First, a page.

For nearly four centuries, the Taj Mahal has stood as a majestic embodiment of human love and one of the finest specimens of Indo-Islamic architecture in India. The French traveler Francois Bernier, who lived in India from 1658 to 1668 during Aurangzeb’s reign, was so impressed with the Mughal masterpiece that he noted in his memoir, “I decidedly think that this monument deserves much more to be numbered among the wonders of the world than the pyramids of Egypt, those unshapen masses which when I had seen them twice yielded me no satisfaction.” Undoubtedly, the Mughal architecture evolving through Humayun’s tomb in Delhi and Itimad-ud-Daulah’s mausoleum in Agra reached its pinnacle in the form of the Taj Mahal.
A world heritage site, the Taj is visited by an estimated 3.5 million people every year and is by far the most popular tourist destination in India. It generates a huge amount of foreign exchange for the country. The Indian Archaeology Department and the Government of Uttar Pradesh, concerned with its deteriorating condition, have invested both money and technological resources to preserve this national treasure and safeguard its sublime beauty. But the task has not been easy. And the efforts have only been partially successful.
The Taj is menaced by a new problem – millions of insects excreting a green substance on its marble walls
In common with many world archeological sites, the Taj has been threatened by excessive human traffic, industrial air pollution and the natural aging process. Persistent exposure to smoke and pollution has rendered the brilliant and pearly appearance of the white marble pale and dull looking. Furthermore, its structural integrity and stability have been under stress by the movement of millions of tourists who traverse the delicate pavilions and elegant terraces every year. This problem is not unique. Some countries have adopted special measures to protect their national monuments, while striving to keep them accessible to tourists. Visitors to the Moorish palace Alhambra in Granada, Spain, are allowed to remain inside for only a specified period of time. This requirement reduces congestion and trauma to the delicate structures of the Alhambra.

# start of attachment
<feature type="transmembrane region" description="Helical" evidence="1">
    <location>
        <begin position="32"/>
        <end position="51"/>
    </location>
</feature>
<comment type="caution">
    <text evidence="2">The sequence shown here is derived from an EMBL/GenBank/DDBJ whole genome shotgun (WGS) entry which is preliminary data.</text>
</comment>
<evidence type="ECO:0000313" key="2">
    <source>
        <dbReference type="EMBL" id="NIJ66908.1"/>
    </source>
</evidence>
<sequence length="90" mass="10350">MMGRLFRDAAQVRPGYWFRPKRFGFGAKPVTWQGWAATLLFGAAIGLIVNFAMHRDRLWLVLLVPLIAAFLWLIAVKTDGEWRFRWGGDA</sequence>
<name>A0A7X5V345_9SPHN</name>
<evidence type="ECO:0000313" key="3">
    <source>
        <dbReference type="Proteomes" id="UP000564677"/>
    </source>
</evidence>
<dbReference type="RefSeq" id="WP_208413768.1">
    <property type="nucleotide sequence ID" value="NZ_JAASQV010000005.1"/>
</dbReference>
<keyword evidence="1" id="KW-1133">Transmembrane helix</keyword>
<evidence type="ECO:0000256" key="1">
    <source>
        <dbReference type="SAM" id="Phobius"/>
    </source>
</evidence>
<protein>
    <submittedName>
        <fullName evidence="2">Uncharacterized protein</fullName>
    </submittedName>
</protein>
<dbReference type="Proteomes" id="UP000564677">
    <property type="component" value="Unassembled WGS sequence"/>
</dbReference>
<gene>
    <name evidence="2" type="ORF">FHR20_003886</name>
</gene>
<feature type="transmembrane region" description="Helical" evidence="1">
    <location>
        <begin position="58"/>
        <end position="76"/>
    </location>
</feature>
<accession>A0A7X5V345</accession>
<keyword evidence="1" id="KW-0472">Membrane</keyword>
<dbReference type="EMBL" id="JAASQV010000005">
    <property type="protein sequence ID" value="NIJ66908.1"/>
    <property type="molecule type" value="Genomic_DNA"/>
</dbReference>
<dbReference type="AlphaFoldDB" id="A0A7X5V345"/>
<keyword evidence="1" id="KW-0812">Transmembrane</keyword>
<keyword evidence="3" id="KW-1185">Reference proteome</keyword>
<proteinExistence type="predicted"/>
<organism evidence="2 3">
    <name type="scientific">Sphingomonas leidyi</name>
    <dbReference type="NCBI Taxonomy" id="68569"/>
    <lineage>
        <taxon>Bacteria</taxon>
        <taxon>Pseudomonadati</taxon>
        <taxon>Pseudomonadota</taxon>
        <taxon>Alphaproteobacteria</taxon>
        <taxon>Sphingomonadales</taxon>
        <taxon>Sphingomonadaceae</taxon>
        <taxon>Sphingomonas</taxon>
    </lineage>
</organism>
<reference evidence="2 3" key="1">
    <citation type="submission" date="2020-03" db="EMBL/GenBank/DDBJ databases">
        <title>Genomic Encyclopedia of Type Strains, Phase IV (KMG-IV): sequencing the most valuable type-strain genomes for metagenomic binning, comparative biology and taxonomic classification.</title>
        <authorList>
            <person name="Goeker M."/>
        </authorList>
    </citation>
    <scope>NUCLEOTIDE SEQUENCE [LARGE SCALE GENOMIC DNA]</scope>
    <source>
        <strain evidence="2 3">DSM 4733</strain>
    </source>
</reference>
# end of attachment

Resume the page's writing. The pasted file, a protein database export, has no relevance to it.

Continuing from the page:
To protect the Taj from the ravages of smoke and industrial emissions, India’s Supreme Court nearly two decades ago ordered the closure of all industrial units and foundries in its vicinity. However, emissions by motorcycles, rickshaws and cars have remained largely unabated. Some time ago, Indian scientists came up with an ingenious and simple solution to this vexing problem. They discovered that application of a thin layer of Fuller’s earth – mudpacks long credited in Unani and Ayurvedic medicine with therapeutic properties for skin complaints – to the exterior of the Taj would absorb many of the pollutants, restoring the marble to its original sheen. The beauty of the treatment was that the thin mud plaster could be readily washed off, leaving little or no residue behind.
Recently, the Taj has been menaced by problem of a different kind. Writing in the New York Times from New Delhi, two Indian authors, Nida Najar and Suhasini Raj, reported that millions of mosquito-like creatures had invaded the historic site. They described how “the bugs have swarmed the Taj Mahal on a mating flight, excreting a green substance on parts of its marble walls.” The writers attributed the huge proliferation of insects to the uncontrolled growth of nitrogen-rich algae along the highly polluted Yamuna River. The river, at one time, used to wash the back wall of the mausoleum but has since moved away. The green excretions are not considered harmful in of themselves, but their ubiquitous nature and profusion, with the insects feeding on an inexhaustible supply of algae, could become a huge problem in the future. No simple solution – apart from the old-fashioned way of washing the excrements, a labour-intensive operation – has been found to be effective.